Aviation History: Douglas C-124 Globemaster II

Aviation History: Douglas C-124 Globemaster II

The Douglas C-124 Globemaster II evolved from the earlier Douglas C-74. Many referred to the large aircraft as “Old Shakey”. The first flight by a C-124 took place on 27 November 1949. The first operational aircraft were delivered in May 1950, and production ran through May 1955 (204 C-124As and 243 C-124Cs). The improved C-124C featured more-powerful engines, as well as wingtip-mounted combustion heaters that provided cabin heating and wing and tail surface deicing, and an APS-42 weather radar in a distinctive nose “thimble.” These latter improvements were eventually retrofitted to the C-124As.

To facilitate cargo handling, the C-124 featured “clamshell” loading doors and hydraulic ramps in the nose and an elevator under the aft fuselage with electric overhead cranes (each with a capacity of 16,000 pounds) which could traverse the entire length of the 77 foot long cargo compartment. The C-124 was capable of carrying 68,500 lbs. of cargo. It could transport such bulky cargo as tanks, field guns, bulldozers and trucks without disassembly. It could also be converted into a transport capable of carrying 200 fully-equipped soldiers or 127 litter patients and their attendants in its double-decked cabin.

These airplanes went on to provide a much-needed airlift capability in the Korean War, as it was the only aircraft that could carry many of the Army’s vehicles. It also performed many other missions such as airlift support in the Far East and Southeast Asia; resupply missions to Antarctica, refugee evacuation, disaster relief, and mercy flights. Although very reliable, the C-124s were slow (97 hours flight time from Travis AFB, Calif., to Tan Son Nhut AB, South Vietnam, and back).

Used in conjunction with Douglas C-133 Cargomasters, the C-124 Globemasters remained in service until 1970 with the Military Airlift Command and 1974 with the Alaskan Air Command along with the Air National Guard and Reserves.

With the introduction of the C-141 Starlifter into active service, most C-124 planes were transferred to the Air Force Reserve and the Air National Guard by 1970. The first ANG unit to receive the C-124C was the last Air Force unit to retire their aircraft in September of 1974.
Ling-Temco-Vought/LTV Electrosystems/E-Systems in Greenville, Texas performed IRAN/PARC, extensive structural repair, replacement of R4360-20W engines with R4360-63A engines, and rework of the front spar and wing leading edge on 415 C-124 aircraft in 1963 through 1965 with a complete functional check flight of each aircraft after work performed.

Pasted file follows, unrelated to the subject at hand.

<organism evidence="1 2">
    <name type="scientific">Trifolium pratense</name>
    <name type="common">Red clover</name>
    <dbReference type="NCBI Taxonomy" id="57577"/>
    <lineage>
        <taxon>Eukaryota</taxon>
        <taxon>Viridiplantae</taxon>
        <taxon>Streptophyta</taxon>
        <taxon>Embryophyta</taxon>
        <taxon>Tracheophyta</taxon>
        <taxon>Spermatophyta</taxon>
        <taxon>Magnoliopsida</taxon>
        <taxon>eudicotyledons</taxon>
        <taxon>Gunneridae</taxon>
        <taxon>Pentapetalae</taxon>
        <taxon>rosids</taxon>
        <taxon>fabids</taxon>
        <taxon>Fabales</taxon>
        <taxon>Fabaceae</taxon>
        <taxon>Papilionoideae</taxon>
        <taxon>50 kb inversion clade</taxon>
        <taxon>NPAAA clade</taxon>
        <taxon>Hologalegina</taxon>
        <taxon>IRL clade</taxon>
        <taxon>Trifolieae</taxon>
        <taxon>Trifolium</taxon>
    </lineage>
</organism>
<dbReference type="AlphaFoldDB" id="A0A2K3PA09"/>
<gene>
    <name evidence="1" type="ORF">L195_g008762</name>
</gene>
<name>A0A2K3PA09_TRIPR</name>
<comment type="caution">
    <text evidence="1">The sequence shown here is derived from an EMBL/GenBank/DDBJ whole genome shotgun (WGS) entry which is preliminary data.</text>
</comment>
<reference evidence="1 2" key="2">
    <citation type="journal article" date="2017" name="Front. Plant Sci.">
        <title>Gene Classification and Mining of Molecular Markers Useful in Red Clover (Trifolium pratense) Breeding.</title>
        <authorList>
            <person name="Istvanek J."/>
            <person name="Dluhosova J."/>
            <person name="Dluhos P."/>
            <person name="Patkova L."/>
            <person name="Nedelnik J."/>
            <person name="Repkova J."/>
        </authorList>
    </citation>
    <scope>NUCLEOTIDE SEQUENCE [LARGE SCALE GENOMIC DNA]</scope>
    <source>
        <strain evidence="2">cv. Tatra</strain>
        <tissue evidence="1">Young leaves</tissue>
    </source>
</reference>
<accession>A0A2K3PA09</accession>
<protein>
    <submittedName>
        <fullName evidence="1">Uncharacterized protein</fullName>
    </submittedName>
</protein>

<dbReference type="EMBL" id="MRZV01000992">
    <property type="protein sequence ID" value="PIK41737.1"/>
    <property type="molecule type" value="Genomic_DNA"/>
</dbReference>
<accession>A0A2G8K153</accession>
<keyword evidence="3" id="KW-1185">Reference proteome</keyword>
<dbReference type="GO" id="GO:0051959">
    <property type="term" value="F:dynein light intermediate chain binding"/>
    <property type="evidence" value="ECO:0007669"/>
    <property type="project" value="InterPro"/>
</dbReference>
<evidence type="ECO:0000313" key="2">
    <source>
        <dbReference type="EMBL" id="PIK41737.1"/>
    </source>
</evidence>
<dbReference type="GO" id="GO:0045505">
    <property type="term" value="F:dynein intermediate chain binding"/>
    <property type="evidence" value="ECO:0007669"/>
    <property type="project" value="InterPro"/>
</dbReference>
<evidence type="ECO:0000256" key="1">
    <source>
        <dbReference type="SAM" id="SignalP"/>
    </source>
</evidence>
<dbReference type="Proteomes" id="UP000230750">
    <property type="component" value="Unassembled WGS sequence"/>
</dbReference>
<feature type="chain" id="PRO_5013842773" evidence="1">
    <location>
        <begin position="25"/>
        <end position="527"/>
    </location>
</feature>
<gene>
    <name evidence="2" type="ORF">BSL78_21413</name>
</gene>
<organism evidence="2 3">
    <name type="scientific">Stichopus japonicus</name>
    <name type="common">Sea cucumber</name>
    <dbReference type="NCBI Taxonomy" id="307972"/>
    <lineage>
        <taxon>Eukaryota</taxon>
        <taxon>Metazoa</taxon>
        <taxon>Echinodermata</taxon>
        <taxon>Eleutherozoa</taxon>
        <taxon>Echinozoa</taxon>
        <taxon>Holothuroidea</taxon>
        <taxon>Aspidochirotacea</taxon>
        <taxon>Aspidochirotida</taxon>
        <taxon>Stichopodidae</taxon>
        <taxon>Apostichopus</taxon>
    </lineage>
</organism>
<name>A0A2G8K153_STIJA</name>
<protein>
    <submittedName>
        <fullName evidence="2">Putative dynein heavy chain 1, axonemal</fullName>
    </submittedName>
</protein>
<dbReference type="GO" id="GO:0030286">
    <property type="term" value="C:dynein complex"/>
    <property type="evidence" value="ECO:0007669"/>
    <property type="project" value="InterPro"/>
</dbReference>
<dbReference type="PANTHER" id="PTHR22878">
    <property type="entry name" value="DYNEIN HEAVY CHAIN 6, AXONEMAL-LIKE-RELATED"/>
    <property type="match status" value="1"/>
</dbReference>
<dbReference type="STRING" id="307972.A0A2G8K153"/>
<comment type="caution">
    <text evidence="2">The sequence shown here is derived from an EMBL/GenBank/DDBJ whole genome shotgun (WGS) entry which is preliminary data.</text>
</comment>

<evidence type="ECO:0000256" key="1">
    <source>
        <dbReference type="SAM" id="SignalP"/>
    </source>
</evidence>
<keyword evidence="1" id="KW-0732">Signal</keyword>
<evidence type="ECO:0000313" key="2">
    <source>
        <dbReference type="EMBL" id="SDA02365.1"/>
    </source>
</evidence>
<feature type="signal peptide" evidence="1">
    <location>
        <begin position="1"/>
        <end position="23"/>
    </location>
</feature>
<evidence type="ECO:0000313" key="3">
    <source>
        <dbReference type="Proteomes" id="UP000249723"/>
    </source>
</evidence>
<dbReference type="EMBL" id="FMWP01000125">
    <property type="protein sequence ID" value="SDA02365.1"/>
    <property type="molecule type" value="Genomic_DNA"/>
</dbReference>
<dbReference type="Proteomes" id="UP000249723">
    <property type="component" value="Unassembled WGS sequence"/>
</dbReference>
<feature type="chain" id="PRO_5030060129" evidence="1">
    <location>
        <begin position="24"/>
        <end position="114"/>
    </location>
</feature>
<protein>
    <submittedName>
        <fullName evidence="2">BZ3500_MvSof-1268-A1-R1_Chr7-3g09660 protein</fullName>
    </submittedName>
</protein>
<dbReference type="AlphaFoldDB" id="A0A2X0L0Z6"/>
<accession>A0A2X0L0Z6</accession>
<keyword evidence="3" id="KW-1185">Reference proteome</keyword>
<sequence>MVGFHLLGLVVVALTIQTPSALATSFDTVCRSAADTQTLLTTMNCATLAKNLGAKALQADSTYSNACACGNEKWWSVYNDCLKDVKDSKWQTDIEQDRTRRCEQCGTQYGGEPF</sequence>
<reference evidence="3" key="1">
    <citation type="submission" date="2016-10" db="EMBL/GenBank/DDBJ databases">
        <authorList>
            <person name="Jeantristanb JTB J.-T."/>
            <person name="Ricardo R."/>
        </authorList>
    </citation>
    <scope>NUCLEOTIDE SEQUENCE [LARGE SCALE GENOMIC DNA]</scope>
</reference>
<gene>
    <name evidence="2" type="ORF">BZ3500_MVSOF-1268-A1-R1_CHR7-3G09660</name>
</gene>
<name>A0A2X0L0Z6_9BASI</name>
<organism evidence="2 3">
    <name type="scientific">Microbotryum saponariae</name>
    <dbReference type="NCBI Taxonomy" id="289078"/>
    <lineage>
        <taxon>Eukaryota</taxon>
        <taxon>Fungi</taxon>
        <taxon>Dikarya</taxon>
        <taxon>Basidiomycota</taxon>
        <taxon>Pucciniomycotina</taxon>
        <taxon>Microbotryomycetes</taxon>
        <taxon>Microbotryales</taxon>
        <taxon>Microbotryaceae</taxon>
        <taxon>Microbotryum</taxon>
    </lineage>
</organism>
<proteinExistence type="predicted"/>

The C-124 had a crawlway in each of the wings leading edges, commonly called the tunnel. Access was from the “P” compartment in the lower part of the fuselage at a point between the two wing roots and contained the doors leading into the wings.

On test flights the LTV/E-Systems Company Flight Mechanics performed the tunnel checks. We would crawl out to the rear of each of the 4 engines, drop the door to the accessory section and check for leaks, other defects or damage. Here we connected our headset to the aircraft intercom system and made contact with the Flight Engineer.

On one test flight we were at about 8,000 feet headed from Majors Field, Greenville, Tx to Gregg County Airport, Longview, Tx to perform a check of the ILS Glideslope and it was time for a tunnel check. I had just made my way out the right wing to the right wheel well, crawled over the two main tires and was squatted on the catwalk, forward and between the two right main landing gear tires behind #3 engine. Just as I was reaching for the intercom connection, there was a sudden, loud powerful jerking movement in the landing gear. I jumped and dropped my company badge holder out of my shirt pocket down on the closed landing gear doors. The Co-Pilot realized he had failed to put the gear handle in the up position before I entered the wing and when the 3000 psi hydraulic pressure hit the up side of the landing gear retraction cylinder, it rapidly lifted the landing gear a couple of inches up off the uplock which is normal.

I tried every way to reach my badge, even hanging down from the catwalk as far as I could, but just could not get to it. I finished checking #3 & #4 engines and crawled back to the “P” compartment. I watched out the window and when the landing gear was lowered for the ILS pass I saw my badge come out and fall to a field below. The company badge had a return address on it but no one ever returned it.

The included information comes from local Sulphur Springs resident Tony Hughes. Mr Hughes worked on, performed engine run up, pre-flight/post flight and flew as an aircraft mechanic observer on FCF’s (functional check flight) at the Greenville, Tx. plant, formerly known as TEMCO. The Greenville plant started as Temco (Texas Engineering & Manufacturing Co.) then changed to Ling-Temco Electronics, Inc. in 1960, then Ling-Temco-Vought, Inc. in 1961. The company then changed it’s name to LTV Electrosystems, Inc. in 1965, then E-Systems, Inc. in 1972. A merger changed the name to Raytheon E-Systems in 1995, and now the company has been managed by L-3 Communications since 2002.



Author: Chad Young

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